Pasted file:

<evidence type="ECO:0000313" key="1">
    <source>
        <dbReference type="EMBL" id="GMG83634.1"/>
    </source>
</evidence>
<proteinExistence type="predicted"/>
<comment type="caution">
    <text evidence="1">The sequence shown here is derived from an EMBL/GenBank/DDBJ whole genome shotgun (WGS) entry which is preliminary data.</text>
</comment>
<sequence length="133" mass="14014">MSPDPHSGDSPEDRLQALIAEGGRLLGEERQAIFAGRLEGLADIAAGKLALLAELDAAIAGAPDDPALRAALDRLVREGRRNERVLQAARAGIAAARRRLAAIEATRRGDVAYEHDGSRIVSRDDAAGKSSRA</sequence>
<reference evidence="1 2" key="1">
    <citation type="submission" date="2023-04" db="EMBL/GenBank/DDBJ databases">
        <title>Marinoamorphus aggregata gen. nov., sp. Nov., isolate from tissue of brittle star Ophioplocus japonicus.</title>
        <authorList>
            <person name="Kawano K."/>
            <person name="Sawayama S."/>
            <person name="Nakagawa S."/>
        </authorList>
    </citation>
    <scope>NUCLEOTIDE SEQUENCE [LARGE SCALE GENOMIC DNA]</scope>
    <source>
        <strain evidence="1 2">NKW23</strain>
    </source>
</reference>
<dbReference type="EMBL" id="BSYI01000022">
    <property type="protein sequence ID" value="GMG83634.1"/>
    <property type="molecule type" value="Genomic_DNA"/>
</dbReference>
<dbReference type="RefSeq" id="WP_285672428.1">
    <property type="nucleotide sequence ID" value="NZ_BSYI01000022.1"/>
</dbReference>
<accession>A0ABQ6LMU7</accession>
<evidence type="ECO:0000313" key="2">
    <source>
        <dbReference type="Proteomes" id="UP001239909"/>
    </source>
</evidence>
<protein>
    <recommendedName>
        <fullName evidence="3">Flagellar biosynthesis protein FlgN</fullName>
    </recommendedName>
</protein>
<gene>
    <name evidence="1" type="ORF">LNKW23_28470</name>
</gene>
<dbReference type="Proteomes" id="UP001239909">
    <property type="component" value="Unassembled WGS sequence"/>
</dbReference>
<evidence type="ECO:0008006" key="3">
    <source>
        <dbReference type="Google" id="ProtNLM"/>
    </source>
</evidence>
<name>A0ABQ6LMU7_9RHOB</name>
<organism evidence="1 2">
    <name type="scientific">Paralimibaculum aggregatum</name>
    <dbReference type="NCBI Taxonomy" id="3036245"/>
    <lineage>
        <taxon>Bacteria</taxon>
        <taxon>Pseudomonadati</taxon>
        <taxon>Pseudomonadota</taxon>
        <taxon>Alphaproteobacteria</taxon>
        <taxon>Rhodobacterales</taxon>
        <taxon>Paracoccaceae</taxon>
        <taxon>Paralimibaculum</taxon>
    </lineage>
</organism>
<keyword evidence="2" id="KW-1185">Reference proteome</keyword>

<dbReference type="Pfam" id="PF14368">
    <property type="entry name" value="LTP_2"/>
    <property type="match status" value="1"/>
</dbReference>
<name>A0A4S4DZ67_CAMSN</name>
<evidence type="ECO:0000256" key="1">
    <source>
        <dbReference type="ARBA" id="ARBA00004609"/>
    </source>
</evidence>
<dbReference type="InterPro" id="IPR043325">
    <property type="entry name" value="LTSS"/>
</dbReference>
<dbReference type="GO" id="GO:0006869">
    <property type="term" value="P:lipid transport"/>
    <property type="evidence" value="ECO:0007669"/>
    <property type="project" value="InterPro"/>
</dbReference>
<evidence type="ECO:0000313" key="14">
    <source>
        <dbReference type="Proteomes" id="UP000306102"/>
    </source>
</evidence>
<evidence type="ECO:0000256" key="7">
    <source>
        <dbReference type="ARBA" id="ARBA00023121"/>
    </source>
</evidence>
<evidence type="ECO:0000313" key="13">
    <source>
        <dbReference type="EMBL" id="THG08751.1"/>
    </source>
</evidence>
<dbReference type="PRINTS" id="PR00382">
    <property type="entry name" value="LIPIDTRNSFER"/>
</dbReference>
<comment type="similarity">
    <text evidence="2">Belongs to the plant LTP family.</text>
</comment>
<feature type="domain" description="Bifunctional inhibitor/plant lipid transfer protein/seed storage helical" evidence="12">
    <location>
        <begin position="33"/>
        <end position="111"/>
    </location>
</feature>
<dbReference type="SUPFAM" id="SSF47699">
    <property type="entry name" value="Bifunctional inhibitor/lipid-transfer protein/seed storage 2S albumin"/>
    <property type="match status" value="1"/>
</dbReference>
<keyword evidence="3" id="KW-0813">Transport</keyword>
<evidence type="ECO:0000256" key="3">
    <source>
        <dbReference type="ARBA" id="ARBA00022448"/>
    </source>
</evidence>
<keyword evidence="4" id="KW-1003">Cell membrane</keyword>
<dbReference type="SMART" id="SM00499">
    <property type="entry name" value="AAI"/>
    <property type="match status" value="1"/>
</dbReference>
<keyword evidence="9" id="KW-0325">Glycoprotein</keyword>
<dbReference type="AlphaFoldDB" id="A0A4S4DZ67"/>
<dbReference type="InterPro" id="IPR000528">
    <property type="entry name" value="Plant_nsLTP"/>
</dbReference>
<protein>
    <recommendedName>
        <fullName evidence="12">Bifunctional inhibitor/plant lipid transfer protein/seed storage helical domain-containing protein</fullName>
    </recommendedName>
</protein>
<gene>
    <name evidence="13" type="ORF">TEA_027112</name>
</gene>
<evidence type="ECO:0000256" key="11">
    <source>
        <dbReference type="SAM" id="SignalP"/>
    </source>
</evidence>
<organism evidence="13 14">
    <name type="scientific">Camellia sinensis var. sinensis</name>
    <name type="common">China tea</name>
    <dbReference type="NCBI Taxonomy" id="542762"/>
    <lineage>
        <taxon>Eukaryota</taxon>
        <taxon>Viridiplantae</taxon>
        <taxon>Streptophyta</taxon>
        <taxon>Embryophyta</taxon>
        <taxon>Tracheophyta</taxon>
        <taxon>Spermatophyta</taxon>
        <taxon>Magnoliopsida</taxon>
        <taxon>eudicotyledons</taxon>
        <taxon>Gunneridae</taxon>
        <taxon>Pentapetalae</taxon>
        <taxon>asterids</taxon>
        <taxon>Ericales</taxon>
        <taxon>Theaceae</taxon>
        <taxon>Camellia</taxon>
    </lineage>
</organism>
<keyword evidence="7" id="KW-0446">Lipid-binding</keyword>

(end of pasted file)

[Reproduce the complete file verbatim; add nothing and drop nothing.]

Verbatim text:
<evidence type="ECO:0000313" key="1">
    <source>
        <dbReference type="EMBL" id="GMG83634.1"/>
    </source>
</evidence>
<proteinExistence type="predicted"/>
<comment type="caution">
    <text evidence="1">The sequence shown here is derived from an EMBL/GenBank/DDBJ whole genome shotgun (WGS) entry which is preliminary data.</text>
</comment>
<sequence length="133" mass="14014">MSPDPHSGDSPEDRLQALIAEGGRLLGEERQAIFAGRLEGLADIAAGKLALLAELDAAIAGAPDDPALRAALDRLVREGRRNERVLQAARAGIAAARRRLAAIEATRRGDVAYEHDGSRIVSRDDAAGKSSRA</sequence>
<reference evidence="1 2" key="1">
    <citation type="submission" date="2023-04" db="EMBL/GenBank/DDBJ databases">
        <title>Marinoamorphus aggregata gen. nov., sp. Nov., isolate from tissue of brittle star Ophioplocus japonicus.</title>
        <authorList>
            <person name="Kawano K."/>
            <person name="Sawayama S."/>
            <person name="Nakagawa S."/>
        </authorList>
    </citation>
    <scope>NUCLEOTIDE SEQUENCE [LARGE SCALE GENOMIC DNA]</scope>
    <source>
        <strain evidence="1 2">NKW23</strain>
    </source>
</reference>
<dbReference type="EMBL" id="BSYI01000022">
    <property type="protein sequence ID" value="GMG83634.1"/>
    <property type="molecule type" value="Genomic_DNA"/>
</dbReference>
<dbReference type="RefSeq" id="WP_285672428.1">
    <property type="nucleotide sequence ID" value="NZ_BSYI01000022.1"/>
</dbReference>
<accession>A0ABQ6LMU7</accession>
<evidence type="ECO:0000313" key="2">
    <source>
        <dbReference type="Proteomes" id="UP001239909"/>
    </source>
</evidence>
<protein>
    <recommendedName>
        <fullName evidence="3">Flagellar biosynthesis protein FlgN</fullName>
    </recommendedName>
</protein>
<gene>
    <name evidence="1" type="ORF">LNKW23_28470</name>
</gene>
<dbReference type="Proteomes" id="UP001239909">
    <property type="component" value="Unassembled WGS sequence"/>
</dbReference>
<evidence type="ECO:0008006" key="3">
    <source>
        <dbReference type="Google" id="ProtNLM"/>
    </source>
</evidence>
<name>A0ABQ6LMU7_9RHOB</name>
<organism evidence="1 2">
    <name type="scientific">Paralimibaculum aggregatum</name>
    <dbReference type="NCBI Taxonomy" id="3036245"/>
    <lineage>
        <taxon>Bacteria</taxon>
        <taxon>Pseudomonadati</taxon>
        <taxon>Pseudomonadota</taxon>
        <taxon>Alphaproteobacteria</taxon>
        <taxon>Rhodobacterales</taxon>
        <taxon>Paracoccaceae</taxon>
        <taxon>Paralimibaculum</taxon>
    </lineage>
</organism>
<keyword evidence="2" id="KW-1185">Reference proteome</keyword>

<dbReference type="Pfam" id="PF14368">
    <property type="entry name" value="LTP_2"/>
    <property type="match status" value="1"/>
</dbReference>
<name>A0A4S4DZ67_CAMSN</name>
<evidence type="ECO:0000256" key="1">
    <source>
        <dbReference type="ARBA" id="ARBA00004609"/>
    </source>
</evidence>
<dbReference type="InterPro" id="IPR043325">
    <property type="entry name" value="LTSS"/>
</dbReference>
<dbReference type="GO" id="GO:0006869">
    <property type="term" value="P:lipid transport"/>
    <property type="evidence" value="ECO:0007669"/>
    <property type="project" value="InterPro"/>
</dbReference>
<evidence type="ECO:0000313" key="14">
    <source>
        <dbReference type="Proteomes" id="UP000306102"/>
    </source>
</evidence>
<evidence type="ECO:0000256" key="7">
    <source>
        <dbReference type="ARBA" id="ARBA00023121"/>
    </source>
</evidence>
<evidence type="ECO:0000313" key="13">
    <source>
        <dbReference type="EMBL" id="THG08751.1"/>
    </source>
</evidence>
<dbReference type="PRINTS" id="PR00382">
    <property type="entry name" value="LIPIDTRNSFER"/>
</dbReference>
<comment type="similarity">
    <text evidence="2">Belongs to the plant LTP family.</text>
</comment>
<feature type="domain" description="Bifunctional inhibitor/plant lipid transfer protein/seed storage helical" evidence="12">
    <location>
        <begin position="33"/>
        <end position="111"/>
    </location>
</feature>
<dbReference type="SUPFAM" id="SSF47699">
    <property type="entry name" value="Bifunctional inhibitor/lipid-transfer protein/seed storage 2S albumin"/>
    <property type="match status" value="1"/>
</dbReference>
<keyword evidence="3" id="KW-0813">Transport</keyword>
<evidence type="ECO:0000256" key="3">
    <source>
        <dbReference type="ARBA" id="ARBA00022448"/>
    </source>
</evidence>
<keyword evidence="4" id="KW-1003">Cell membrane</keyword>
<dbReference type="SMART" id="SM00499">
    <property type="entry name" value="AAI"/>
    <property type="match status" value="1"/>
</dbReference>
<keyword evidence="9" id="KW-0325">Glycoprotein</keyword>
<dbReference type="AlphaFoldDB" id="A0A4S4DZ67"/>
<dbReference type="InterPro" id="IPR000528">
    <property type="entry name" value="Plant_nsLTP"/>
</dbReference>
<protein>
    <recommendedName>
        <fullName evidence="12">Bifunctional inhibitor/plant lipid transfer protein/seed storage helical domain-containing protein</fullName>
    </recommendedName>
</protein>
<gene>
    <name evidence="13" type="ORF">TEA_027112</name>
</gene>
<evidence type="ECO:0000256" key="11">
    <source>
        <dbReference type="SAM" id="SignalP"/>
    </source>
</evidence>
<organism evidence="13 14">
    <name type="scientific">Camellia sinensis var. sinensis</name>
    <name type="common">China tea</name>
    <dbReference type="NCBI Taxonomy" id="542762"/>
    <lineage>
        <taxon>Eukaryota</taxon>
        <taxon>Viridiplantae</taxon>
        <taxon>Streptophyta</taxon>
        <taxon>Embryophyta</taxon>
        <taxon>Tracheophyta</taxon>
        <taxon>Spermatophyta</taxon>
        <taxon>Magnoliopsida</taxon>
        <taxon>eudicotyledons</taxon>
        <taxon>Gunneridae</taxon>
        <taxon>Pentapetalae</taxon>
        <taxon>asterids</taxon>
        <taxon>Ericales</taxon>
        <taxon>Theaceae</taxon>
        <taxon>Camellia</taxon>
    </lineage>
</organism>
<keyword evidence="7" id="KW-0446">Lipid-binding</keyword>